Sunday, May 25, 2008

How will we fight our next wars? (Memorial Day Special)

This post is inspired by two articles found in today's Albuquerque Journal. The first, from Christopher Wills of the Associated Press, is about a dispute between McCain and Obama over benefits and scholarships for veterans. The second, from ABQ. Journal writer John Fleck, is about the presidential candidates attitudes on "Reliable Replacement Warheads", a program name which entails many things, but the basis is updating the US's nuclear arsenal. The combined gist of these two articles?

The conventional war fought by citizen soldier armies is dead. Sort of.

First, the bit on nukes - as John says, "all of this suggests that the next customer-in-chief is not likely to be an eager nuclear weapons buyer". A de-emphasis on new nuclear weapons can mean many things, but the important point here requires a look into the last modern nuclear plan. The bunker buster was widely touted by Bush, had some controversy in New Mexico (good for the labs? bad for people who don't like nukes used in war?), and involved an interesting workaround for nuclear treaties. The warheads would be from other missiles, making a new weapon but not a new warhead. There was some squabbling of semantics over this (John can, more clearly than I, relate what exactly the squabbling was), but the gist of it was that the US wanted to pursue a small nuclear weapon that they would use in conventional warfare, primarily in Afghanistan. Several years down the road, a curios thing happened:
The Bush administration removed its request for funding of the weapon in October 2005. Additionally, US Senator Pete Domenici announced funding for the nuclear bunker-buster has been dropped from the Department of Energy's fiscal 2006 budget at the department's request.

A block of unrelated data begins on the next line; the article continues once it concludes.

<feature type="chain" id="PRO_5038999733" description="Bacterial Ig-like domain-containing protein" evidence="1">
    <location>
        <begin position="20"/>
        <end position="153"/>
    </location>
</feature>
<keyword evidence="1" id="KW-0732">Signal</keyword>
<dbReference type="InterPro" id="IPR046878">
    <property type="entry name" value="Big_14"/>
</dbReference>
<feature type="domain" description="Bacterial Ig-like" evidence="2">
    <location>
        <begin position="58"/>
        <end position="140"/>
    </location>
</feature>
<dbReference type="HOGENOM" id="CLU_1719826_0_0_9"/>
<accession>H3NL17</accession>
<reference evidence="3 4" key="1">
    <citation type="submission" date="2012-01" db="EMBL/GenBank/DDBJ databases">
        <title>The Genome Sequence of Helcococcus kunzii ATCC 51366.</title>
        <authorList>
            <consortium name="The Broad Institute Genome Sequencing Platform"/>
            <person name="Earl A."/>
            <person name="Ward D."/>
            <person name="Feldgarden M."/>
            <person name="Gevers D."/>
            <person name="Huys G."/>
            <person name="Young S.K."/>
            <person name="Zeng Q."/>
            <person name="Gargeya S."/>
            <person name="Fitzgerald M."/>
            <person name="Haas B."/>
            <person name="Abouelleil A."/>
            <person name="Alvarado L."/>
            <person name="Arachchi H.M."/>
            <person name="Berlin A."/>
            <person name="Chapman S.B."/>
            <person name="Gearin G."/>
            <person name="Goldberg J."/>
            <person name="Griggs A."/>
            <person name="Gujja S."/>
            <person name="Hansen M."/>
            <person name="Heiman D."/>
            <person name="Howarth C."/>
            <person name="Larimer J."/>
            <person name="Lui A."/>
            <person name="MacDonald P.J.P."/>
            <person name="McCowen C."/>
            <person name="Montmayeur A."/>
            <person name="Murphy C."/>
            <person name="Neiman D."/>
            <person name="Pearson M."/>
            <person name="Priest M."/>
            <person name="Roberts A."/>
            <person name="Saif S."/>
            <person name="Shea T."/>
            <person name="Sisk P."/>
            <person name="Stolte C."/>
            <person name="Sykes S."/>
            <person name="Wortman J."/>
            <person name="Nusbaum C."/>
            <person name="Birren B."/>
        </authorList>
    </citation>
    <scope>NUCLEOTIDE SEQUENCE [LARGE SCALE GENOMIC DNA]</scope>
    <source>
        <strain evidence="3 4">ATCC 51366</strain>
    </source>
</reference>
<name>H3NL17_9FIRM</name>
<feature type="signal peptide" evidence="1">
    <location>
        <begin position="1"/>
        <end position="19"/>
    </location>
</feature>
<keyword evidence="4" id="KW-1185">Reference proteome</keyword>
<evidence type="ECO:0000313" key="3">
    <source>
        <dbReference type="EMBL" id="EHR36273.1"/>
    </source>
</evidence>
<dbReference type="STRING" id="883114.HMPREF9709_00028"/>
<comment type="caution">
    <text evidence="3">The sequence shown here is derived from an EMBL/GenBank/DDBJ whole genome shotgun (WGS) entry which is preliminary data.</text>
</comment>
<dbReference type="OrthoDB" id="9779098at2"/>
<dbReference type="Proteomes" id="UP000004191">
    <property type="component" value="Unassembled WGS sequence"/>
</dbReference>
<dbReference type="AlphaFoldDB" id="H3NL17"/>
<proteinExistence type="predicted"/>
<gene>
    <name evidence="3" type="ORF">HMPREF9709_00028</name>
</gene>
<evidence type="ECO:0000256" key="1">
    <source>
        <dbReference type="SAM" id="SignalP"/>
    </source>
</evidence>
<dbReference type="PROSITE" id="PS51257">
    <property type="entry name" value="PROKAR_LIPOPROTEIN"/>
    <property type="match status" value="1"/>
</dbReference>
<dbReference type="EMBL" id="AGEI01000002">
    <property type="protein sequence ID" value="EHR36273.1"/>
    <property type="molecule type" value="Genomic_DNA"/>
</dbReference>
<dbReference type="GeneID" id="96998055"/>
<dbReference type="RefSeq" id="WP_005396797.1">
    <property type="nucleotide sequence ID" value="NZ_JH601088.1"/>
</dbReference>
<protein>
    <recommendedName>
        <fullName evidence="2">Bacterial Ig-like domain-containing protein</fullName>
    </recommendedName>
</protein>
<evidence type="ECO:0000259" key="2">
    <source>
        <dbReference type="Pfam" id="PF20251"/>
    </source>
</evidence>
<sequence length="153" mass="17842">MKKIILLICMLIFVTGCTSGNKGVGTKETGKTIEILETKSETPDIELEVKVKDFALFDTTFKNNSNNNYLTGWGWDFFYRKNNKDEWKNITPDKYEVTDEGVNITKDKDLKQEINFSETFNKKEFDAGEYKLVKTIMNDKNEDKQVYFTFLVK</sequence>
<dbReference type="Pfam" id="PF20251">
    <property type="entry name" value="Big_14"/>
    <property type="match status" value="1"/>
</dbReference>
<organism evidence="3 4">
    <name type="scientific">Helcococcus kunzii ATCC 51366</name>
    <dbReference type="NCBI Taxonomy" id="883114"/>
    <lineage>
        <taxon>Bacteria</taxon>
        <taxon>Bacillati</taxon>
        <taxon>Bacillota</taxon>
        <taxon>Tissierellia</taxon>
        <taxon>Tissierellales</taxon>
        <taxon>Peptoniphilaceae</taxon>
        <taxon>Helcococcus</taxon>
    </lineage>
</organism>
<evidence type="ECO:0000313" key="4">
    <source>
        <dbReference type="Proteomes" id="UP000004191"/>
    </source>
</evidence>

Nuclear weapons are not going to be used in conventional warfare anytime soon; the Bush Administration gave that plan up, and all the viable presidential candidates aren't currently planning to do anything new and big. Nuclear weapons will, instead, remain giant, aging, and nation-destroying. Combat applications are gone. This means unchanged conventional war, and can't possibly herald the end of war-as-we-know-it, can it? Well, sort of. War as we know it, war that can draw from history up until Truman's decision to not use nuclear weapons in the Korean War, is a wholly different kind of war than what is fought now. That war, especially the era of cataclysmic total war, required that a nation going to war be ready to fight the war until its death, and to do everything imaginable to win. Napoleon set war up like that, though the change from territorial squabbles to wars for national existence are not entirely his doing. Likewise, the European colonial experience provides an example of military conflicts of a different mold in the midst of an era of military changes; the French even had separate militaries for this problem. That division didn't render total war unavoidable, as both World Wars prove. But nuclear weapons, with global reach from one nation to many within the space of an hour, has in all but name eliminated the specter of total war.

The factor that made total war possible was mass conscription and the draft, and this is how the French Revolution, fought for fraternity, equality, and liberty, ended with an emperor who had conquered almost all of Europe. Citizens, invested in their nation as equally as everyone else, had military service as a civic duty. nations preparing for World War counted among their estimates of strength a sizable number of reservists and draft age males. The entire population of an nation could be the army, and the ratio of professional servicemen to enlisted citizens changed dramatically over the course of both world wars. Notable in the US, and to the AP article, is the GI Bill, which after the war made a college education for its citizen army part of the social contract of military service. The large armies would, after the war, go back to civilian life, or so was the plan.